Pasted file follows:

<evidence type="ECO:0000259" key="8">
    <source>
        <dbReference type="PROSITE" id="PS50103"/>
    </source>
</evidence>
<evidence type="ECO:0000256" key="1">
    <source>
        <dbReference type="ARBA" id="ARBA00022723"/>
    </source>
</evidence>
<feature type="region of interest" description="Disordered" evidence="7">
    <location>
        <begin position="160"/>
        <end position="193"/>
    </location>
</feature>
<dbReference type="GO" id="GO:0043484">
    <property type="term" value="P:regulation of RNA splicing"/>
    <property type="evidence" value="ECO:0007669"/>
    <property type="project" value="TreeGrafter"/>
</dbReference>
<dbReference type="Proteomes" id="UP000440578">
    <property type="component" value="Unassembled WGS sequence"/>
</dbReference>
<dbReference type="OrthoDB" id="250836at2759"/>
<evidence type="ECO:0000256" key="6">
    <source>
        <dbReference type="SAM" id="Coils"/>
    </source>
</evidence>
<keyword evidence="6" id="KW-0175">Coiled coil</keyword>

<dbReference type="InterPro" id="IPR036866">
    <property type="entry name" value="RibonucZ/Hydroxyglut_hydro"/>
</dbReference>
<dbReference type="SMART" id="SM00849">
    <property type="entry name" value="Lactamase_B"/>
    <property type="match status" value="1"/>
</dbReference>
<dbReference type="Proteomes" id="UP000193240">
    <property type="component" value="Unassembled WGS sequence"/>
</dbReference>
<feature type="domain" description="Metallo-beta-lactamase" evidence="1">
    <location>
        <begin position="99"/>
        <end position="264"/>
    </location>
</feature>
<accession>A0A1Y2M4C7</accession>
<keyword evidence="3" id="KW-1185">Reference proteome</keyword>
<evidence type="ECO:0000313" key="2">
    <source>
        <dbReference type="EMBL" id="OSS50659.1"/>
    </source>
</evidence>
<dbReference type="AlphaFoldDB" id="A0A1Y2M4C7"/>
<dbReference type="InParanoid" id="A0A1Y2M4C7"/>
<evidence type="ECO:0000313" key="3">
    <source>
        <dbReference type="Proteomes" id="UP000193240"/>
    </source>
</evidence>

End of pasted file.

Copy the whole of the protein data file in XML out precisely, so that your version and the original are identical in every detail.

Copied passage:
<evidence type="ECO:0000259" key="8">
    <source>
        <dbReference type="PROSITE" id="PS50103"/>
    </source>
</evidence>
<evidence type="ECO:0000256" key="1">
    <source>
        <dbReference type="ARBA" id="ARBA00022723"/>
    </source>
</evidence>
<feature type="region of interest" description="Disordered" evidence="7">
    <location>
        <begin position="160"/>
        <end position="193"/>
    </location>
</feature>
<dbReference type="GO" id="GO:0043484">
    <property type="term" value="P:regulation of RNA splicing"/>
    <property type="evidence" value="ECO:0007669"/>
    <property type="project" value="TreeGrafter"/>
</dbReference>
<dbReference type="Proteomes" id="UP000440578">
    <property type="component" value="Unassembled WGS sequence"/>
</dbReference>
<dbReference type="OrthoDB" id="250836at2759"/>
<evidence type="ECO:0000256" key="6">
    <source>
        <dbReference type="SAM" id="Coils"/>
    </source>
</evidence>
<keyword evidence="6" id="KW-0175">Coiled coil</keyword>

<dbReference type="InterPro" id="IPR036866">
    <property type="entry name" value="RibonucZ/Hydroxyglut_hydro"/>
</dbReference>
<dbReference type="SMART" id="SM00849">
    <property type="entry name" value="Lactamase_B"/>
    <property type="match status" value="1"/>
</dbReference>
<dbReference type="Proteomes" id="UP000193240">
    <property type="component" value="Unassembled WGS sequence"/>
</dbReference>
<feature type="domain" description="Metallo-beta-lactamase" evidence="1">
    <location>
        <begin position="99"/>
        <end position="264"/>
    </location>
</feature>
<accession>A0A1Y2M4C7</accession>
<keyword evidence="3" id="KW-1185">Reference proteome</keyword>
<evidence type="ECO:0000313" key="2">
    <source>
        <dbReference type="EMBL" id="OSS50659.1"/>
    </source>
</evidence>
<dbReference type="AlphaFoldDB" id="A0A1Y2M4C7"/>
<dbReference type="InParanoid" id="A0A1Y2M4C7"/>
<evidence type="ECO:0000313" key="3">
    <source>
        <dbReference type="Proteomes" id="UP000193240"/>
    </source>
</evidence>